News April 9, 2018

April 9, 2018

Sacrifice at Sea: The Canadian Merchant Navy and the Second World War

When envisioning those who served in the Second World War, many picture the brave men and women, standing tall and proud in their uniforms. Those who served without uniform, specifically, those who answered the call as part of the Canadian Merchant Navy, however, are often forgotten.

The Canadian Merchant Navy was comprised of men and women tasked with the difficult job of faring vital equipment, supplies, and soldiers to Europe and the rest of the world. At the time, many of those who signed up for Canada’s Merchant Navy, were unaware of the “wolf-packs” of German submarines, known as U-boats, which often shadowed and preyed on the Allied convoys, sometimes moments after leaving home port.

 

An Allied convey assembles in the Bedford Basin, Halifax, April 1942.
PHOTO: LIBRARY AND ARCHIVES CANADA—PA112993

These German wolf-packs, under specific directive from Adolf Hitler himself, solely targeted merchant ships, resulting in heavy losses and high mortality rates for merchant crews. There is a famous quote from U.K. Prime Minister Winston Churchill, stating that “the only thing that ever really frightened me during the war was the U-boat peril.”

 

In total, 12,000 men and women served in Canada’s Merchant Navy, and more than 25,000 merchant ship voyages were made during the war.

 

The Battle of the Atlantic

 

A convoy crosses the Atlantic, from Newfoundland to Britain, during the Battle of the Atlantic, September 1942. PHOTO: LIBRARY AND ARCHIVES CANADA – PA137014

The Battle of the Atlantic was one of the only theatres during the Second World War that waged close to continental North America. It began the moment the United Kingdom and France declared war on Nazi Germany on September 3, 1939, and lasted until the total defeat of Nazi Germany on May 8, 1945. The Battle featured relentless attacks from German U-boats against coastal shipping vessels from the Caribbean to Halifax. In some cases, German U-boats penetrated deep into the Gulf of St. Lawrence and launched attacks from the same Canadian waterways our seafarers travel today.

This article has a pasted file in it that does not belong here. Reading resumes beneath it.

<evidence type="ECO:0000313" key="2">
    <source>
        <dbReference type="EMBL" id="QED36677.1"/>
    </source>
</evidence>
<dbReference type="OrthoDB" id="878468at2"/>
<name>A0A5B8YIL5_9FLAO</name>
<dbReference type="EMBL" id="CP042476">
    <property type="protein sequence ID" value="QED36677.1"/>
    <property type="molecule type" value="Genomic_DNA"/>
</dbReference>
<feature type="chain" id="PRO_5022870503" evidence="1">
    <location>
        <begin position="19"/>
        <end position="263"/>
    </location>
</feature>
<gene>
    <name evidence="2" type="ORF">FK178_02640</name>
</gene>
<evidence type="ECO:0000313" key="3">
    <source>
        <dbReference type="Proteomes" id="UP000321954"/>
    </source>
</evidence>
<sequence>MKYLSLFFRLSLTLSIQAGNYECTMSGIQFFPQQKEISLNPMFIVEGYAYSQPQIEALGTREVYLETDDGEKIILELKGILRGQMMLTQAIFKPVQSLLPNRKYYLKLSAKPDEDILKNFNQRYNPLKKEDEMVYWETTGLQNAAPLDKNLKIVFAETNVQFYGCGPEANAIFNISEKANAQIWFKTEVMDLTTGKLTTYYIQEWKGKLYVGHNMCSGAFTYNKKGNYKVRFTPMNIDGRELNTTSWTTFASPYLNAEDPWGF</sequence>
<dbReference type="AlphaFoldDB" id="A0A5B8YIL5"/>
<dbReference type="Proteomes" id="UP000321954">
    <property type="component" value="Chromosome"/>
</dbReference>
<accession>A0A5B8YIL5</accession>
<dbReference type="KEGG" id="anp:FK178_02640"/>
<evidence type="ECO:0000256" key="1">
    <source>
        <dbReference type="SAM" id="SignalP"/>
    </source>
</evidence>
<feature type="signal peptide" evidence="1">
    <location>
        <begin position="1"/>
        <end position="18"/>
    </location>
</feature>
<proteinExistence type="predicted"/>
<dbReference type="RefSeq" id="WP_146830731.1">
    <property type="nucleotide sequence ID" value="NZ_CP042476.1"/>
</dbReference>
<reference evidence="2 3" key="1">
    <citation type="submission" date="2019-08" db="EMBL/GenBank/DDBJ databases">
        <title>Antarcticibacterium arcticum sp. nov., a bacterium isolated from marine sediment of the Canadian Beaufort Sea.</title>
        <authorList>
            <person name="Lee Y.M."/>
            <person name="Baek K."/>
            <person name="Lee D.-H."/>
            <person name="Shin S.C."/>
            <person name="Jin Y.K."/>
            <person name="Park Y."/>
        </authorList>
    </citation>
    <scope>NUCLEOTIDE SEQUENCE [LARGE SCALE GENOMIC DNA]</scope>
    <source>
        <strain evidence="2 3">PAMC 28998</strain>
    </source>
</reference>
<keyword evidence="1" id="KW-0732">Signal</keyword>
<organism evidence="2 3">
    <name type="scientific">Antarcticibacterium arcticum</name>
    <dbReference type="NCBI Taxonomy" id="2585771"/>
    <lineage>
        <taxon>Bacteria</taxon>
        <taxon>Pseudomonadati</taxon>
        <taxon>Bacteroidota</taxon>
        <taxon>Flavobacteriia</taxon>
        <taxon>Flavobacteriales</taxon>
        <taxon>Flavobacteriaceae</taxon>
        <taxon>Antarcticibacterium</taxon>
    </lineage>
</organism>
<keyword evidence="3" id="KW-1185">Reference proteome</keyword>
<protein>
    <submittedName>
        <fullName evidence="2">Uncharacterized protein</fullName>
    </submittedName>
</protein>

Merchant mariners were deeply impacted during the Battle of the Atlantic, with a casualty rate of one in seven, a casualty percentage higher than any other Canadian fighting corps during the Second World War. A total of 59 Canadian-registered merchant ships were lost, claiming the lives of over 1,500 Canadian sailors, including eight women.

 

Two unidentified survivors of a torpedoed merchant ship find refuge in St. John’s, September 1942. PHOTO: LIBRARY AND ARCHIVES CANADA – PA116455

Sadly, only half of all merchant sailors survived the sinking of their ships during the war. The frigid waters of the North Atlantic brought a quick death, usually within five minutes, making the chances of survival one in 100 once a ship went down. Not to mention, ships were often instructed to continue on their missions without stopping for survivors. Despite the dangers, merchant mariners, even those who survived attacks, returned to duty and crewed other ships, knowing all too well the imminent danger lurking in the depths.

 

Fighting for Recognition

 

Unbeknownst to many, it wasn’t until 1992 when merchant mariners were granted official status as veterans, making them eligible to receive disability pensions, allowances, and health-care benefits. Unfortunately, retroactive compensation was not provided to the living, despite the absence of benefits since 1945. As a result, in 1998, four Merchant Navy veterans participated in a hunger strike on Parliament Hill, vowing to remain until death or until the federal government approved a new compensation package in lieu of the demobilization benefits provided to Canadian Armed Forces members at the end of the Second World War.

 

In a famous interview with CBC Radio, Merchant Navy Veteran Ossie Maclean, who protested the absence of benefits on Parliament Hill stated that, “We are the men that saved the world,” and demanded that they receive proper recognition. The protest was successful, and ultimately, the government acted. As the turn of the 20th century began, the government started awarding compensation under the Merchant Navy Special Benefit. In a final act of recognition, in 2003 the Government of Canada declared September 3 as Merchant Navy Veterans’ Day.

 

We will never forget

 

As a union that represents Canadian seafarers, every day we fight to protect Canadian sailors and honour the history of the maritime industry. It is with great pride that we recognize and remember the sacrifices of those who served without hesitation during Canada’s, and the world’s time of great need.

 

Our union roots are deep, and it is for this reason we pause year after year to remember and honour the Canadian men and women who have served our country and fought for freedom around the world.  Time may fade, but our memories cannot, we are the Seafarers International Union of Canada, and together, we are stronger!